MANILA — China said on Monday it will be giving the Philippines additional financial support of around P800 million for areas affected by Typhoon Odette.
Chinese state councilor and foreign minister Wang Yi made the announcement of additional aid during the 5th Manila Forum for Philippines-China Relations, giving an assurance that Beijing intends to bring “cooperation and friendship” to Manila and not “colonization or war” and pursue a policy for “amicable, secure and prosperous neighborhood."
“Chinese friendly interactions date back to over a millennium ago. China brings to the Philippines not colonization or war but cooperation and friendship,” he said.
China committed to helping the Philippines meet its need for COVID-19 vaccines.
Wang said over 57 million coronavirus vaccine jabs in the Philippines came from China, saying Beijing will work with the Philippines in “developing effective medicines and building up public health capacity” to beat the virus.
Wang lauded the fast pace of both countries' bilateral cooperation under the Duterte administration and he said that China will “keep its doors open” to more Filipino agriculture products and make more investments in the Philippines.
SOUTH CHINA SEA DISPUTE
Wang meanwhile urged that both countries' maritime disputes over the South China Sea be put “in the proper place” for an agreement to be reached and prevent it from affecting or “taking hostage the overall bilateral relationship.”
“Stressing only one side’s claims and imposing one own’s will on the other is not the proper way for neighbors to treat each other and also goes against the Oriental philosophy of how people should get along with each other,” Wang said.
“China will absolutely not use its strength to bully small countries and we never believe in the winner-takes-all approach."
Without naming other countries, Wang accused “forces outside the region” of allegedly destroying the “good momentum” in relations by making “provocations.”
“As important members of the region, China and the Philippine should be committed to independent foreign policy, uphold the ASEAN-centered regional cooperation architecture, deepen the China-ASEAN comprehensive strategic partnership and contribute the stability and prosperity of the region,” he said.
Former Chinese Ambassador to the Philippines Fu Ying meanwhile urged the Philippines and China to “respect and abide by the consensus reached” by Chinese President Xi Jinping and President Rodrigo Duterte on how to manage the disputes in the South China Sea.
Fu said the two leaders have discussed issues concerning the disputes on a number of occasions” and have vowed not to allow differences to affect the two countries' relationship.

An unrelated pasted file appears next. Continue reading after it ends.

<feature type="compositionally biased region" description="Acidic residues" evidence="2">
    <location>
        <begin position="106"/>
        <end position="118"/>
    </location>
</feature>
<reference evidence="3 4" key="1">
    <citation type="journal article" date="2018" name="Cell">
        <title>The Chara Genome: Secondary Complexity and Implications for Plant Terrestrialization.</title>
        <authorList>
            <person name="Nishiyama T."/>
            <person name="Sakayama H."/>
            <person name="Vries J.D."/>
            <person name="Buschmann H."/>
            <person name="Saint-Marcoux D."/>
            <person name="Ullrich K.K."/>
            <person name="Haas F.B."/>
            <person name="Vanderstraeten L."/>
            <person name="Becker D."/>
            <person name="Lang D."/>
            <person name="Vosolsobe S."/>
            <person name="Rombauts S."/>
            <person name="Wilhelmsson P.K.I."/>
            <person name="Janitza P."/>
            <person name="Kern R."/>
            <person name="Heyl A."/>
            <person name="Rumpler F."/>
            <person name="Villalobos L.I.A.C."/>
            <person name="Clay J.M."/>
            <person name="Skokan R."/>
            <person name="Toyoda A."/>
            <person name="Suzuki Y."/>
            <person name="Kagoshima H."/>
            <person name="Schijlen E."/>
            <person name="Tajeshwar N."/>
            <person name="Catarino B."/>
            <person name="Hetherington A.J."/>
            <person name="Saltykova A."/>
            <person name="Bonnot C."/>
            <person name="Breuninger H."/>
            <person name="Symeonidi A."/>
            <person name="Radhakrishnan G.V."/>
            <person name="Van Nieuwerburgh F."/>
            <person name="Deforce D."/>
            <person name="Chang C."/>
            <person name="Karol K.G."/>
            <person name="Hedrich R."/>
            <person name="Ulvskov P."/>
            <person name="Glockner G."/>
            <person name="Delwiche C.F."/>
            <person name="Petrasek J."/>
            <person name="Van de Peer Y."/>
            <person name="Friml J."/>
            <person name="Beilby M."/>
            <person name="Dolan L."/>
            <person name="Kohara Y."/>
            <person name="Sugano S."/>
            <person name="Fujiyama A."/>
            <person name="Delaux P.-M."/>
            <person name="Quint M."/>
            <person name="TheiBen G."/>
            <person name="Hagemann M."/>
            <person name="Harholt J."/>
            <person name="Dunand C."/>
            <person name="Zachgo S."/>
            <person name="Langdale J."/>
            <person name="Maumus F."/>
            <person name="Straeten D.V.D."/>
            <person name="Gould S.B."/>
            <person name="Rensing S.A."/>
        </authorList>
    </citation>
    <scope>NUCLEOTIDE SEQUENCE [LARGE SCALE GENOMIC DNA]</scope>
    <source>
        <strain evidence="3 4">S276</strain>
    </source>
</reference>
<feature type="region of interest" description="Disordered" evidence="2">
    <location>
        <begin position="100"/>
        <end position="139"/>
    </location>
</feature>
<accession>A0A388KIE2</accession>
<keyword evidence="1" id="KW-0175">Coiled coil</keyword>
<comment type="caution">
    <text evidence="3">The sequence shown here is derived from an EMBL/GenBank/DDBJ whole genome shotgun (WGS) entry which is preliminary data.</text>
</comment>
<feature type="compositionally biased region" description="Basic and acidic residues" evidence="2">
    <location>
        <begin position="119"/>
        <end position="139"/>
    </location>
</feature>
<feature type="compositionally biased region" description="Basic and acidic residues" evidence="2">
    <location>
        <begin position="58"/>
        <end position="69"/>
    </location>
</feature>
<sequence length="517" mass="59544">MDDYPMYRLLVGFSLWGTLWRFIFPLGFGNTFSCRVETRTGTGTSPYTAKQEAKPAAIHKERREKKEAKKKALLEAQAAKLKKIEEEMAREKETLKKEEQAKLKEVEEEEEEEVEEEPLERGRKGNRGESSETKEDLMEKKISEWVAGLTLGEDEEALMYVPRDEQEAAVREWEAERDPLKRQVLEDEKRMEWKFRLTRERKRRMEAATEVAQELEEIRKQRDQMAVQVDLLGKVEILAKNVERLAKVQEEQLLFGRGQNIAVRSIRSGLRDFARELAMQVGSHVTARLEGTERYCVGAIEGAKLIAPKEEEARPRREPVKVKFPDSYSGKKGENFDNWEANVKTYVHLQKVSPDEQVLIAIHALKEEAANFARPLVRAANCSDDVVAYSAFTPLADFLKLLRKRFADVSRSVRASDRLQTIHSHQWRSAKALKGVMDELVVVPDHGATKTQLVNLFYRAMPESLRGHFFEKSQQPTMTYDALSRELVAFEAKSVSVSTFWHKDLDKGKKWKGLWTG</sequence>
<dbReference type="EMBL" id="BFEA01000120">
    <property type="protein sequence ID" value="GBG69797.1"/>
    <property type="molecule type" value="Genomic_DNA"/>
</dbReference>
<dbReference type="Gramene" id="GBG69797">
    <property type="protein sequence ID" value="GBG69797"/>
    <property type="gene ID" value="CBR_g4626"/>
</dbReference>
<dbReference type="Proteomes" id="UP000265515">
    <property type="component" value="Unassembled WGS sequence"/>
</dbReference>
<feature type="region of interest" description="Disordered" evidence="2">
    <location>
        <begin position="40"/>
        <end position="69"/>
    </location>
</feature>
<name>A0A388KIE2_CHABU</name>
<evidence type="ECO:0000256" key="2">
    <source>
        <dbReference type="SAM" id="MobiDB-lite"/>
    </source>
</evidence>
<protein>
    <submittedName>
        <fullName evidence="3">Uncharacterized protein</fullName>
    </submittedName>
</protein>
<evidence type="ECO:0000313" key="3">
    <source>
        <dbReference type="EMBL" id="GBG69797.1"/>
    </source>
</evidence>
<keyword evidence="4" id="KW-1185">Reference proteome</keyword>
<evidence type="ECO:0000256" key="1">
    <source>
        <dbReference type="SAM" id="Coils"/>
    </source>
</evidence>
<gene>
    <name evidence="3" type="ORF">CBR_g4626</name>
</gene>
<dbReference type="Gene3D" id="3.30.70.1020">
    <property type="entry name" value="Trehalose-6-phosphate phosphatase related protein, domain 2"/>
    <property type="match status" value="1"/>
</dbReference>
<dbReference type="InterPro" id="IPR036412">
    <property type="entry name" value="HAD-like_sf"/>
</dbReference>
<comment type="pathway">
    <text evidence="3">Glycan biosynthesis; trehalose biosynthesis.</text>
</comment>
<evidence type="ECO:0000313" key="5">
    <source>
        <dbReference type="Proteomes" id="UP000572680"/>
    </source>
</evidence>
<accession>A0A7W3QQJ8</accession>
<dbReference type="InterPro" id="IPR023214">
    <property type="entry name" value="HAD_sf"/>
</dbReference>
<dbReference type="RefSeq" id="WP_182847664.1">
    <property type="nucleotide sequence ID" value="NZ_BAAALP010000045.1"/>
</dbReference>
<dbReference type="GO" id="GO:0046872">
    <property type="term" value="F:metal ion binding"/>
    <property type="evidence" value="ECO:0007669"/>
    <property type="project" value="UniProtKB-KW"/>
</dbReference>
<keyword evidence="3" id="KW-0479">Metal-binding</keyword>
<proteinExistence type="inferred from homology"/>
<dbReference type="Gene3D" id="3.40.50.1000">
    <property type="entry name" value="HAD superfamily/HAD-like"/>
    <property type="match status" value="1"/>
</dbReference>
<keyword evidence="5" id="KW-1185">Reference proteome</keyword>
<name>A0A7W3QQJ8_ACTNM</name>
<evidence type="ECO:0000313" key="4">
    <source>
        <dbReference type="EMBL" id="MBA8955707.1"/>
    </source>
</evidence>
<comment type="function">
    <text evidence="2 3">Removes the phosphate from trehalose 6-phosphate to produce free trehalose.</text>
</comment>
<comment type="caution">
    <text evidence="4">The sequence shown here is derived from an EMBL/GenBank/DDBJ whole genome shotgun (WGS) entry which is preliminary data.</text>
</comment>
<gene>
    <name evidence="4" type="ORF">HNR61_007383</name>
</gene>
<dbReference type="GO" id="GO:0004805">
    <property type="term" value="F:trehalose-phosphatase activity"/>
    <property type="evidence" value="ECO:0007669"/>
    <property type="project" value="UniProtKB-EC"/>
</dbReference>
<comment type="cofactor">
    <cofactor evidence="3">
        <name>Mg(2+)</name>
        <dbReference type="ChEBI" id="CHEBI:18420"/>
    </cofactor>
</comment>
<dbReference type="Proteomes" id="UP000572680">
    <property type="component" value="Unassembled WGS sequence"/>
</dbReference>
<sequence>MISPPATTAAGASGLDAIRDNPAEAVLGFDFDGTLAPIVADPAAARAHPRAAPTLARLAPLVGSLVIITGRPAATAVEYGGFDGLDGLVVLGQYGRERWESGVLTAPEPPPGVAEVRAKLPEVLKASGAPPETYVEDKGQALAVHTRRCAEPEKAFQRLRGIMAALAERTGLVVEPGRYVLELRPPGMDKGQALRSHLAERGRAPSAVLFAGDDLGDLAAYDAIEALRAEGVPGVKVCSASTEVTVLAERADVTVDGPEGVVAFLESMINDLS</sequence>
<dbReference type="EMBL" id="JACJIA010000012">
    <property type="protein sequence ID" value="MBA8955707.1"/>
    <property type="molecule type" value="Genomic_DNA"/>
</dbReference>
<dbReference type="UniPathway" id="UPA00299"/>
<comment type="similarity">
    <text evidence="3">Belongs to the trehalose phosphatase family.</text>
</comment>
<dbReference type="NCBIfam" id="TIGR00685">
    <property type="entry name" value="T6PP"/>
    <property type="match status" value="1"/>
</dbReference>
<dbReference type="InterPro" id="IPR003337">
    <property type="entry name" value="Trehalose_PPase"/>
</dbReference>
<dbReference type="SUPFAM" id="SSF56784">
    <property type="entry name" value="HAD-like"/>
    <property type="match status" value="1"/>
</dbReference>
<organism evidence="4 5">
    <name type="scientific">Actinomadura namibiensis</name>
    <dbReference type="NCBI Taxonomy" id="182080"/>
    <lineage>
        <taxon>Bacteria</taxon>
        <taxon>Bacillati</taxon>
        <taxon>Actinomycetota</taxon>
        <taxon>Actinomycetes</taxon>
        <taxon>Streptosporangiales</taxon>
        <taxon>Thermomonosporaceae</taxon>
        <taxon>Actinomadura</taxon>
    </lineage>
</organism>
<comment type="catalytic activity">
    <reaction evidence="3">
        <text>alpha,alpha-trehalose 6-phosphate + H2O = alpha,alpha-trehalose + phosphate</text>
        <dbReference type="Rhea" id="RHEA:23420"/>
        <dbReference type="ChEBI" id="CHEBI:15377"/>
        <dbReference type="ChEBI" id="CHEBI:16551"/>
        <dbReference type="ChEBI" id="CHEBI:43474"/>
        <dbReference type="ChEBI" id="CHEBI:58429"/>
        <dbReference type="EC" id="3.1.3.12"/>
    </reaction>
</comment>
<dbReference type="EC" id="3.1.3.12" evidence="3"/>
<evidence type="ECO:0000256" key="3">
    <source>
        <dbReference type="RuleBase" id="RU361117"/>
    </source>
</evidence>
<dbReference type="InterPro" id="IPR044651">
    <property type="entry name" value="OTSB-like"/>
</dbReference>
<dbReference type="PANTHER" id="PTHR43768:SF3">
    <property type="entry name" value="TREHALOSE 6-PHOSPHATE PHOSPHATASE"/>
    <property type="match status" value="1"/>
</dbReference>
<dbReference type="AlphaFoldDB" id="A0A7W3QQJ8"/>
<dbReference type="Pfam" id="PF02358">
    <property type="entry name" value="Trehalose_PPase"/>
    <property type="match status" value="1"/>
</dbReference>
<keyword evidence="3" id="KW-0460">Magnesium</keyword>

“They went into great steps and reached profound understanding and agreed that the difference should not be allowed to interrupt the normal progress of the bilateral relationship. They should be put at an appropriate place and properly handled through dialogues,” she said.
Fu, however, maintained that China cannot accept the South China Sea arbitration, saying it is “unfair” but that the superpower is determined to seek “peaceful means” to manage the maritime dispute.
The 2016 arbitral tribunal ruling by a UN-backed court invalidated Beijing's claims in the South China Sea, dismissing them as "baseless", favoring Manila which pushed for the international case.
Experts have said that the 2016 arbitral award is binding, and that China is a signatory to the United Nations Convention on the Law of the Sea (UNCLOS) which allows arbitration as a dispute settlement mechanism.
But Fu said China cannot accept the ruling.
“The Law of the Sea is about the maritime right. The Law of the Sea does not give any country the power, the right to impose on others,” she said.
“However, we are determined to resort to peaceful means and we trust that we should be able to manage the differences with our neighbors especially with the Philippines which is an understanding and friendly country," she added.
ARROYO, CHINA'S ALLY
In her welcome remarks for the Forum, former President Gloria Macapagal-Arroyo said Philippine-China relations should not be centered on maritime disputes.
“They should be multi-faceted with an economic face, a political face, a cultural face and Filipino people-to-Chinese people face,” she said.
Arroyo, who pushed for closer ties with China during her presidency, has warned that tensions and troubles in the South China Sea were posing “grave threats” to stability, and Southeast Asian nations were seriously concerned.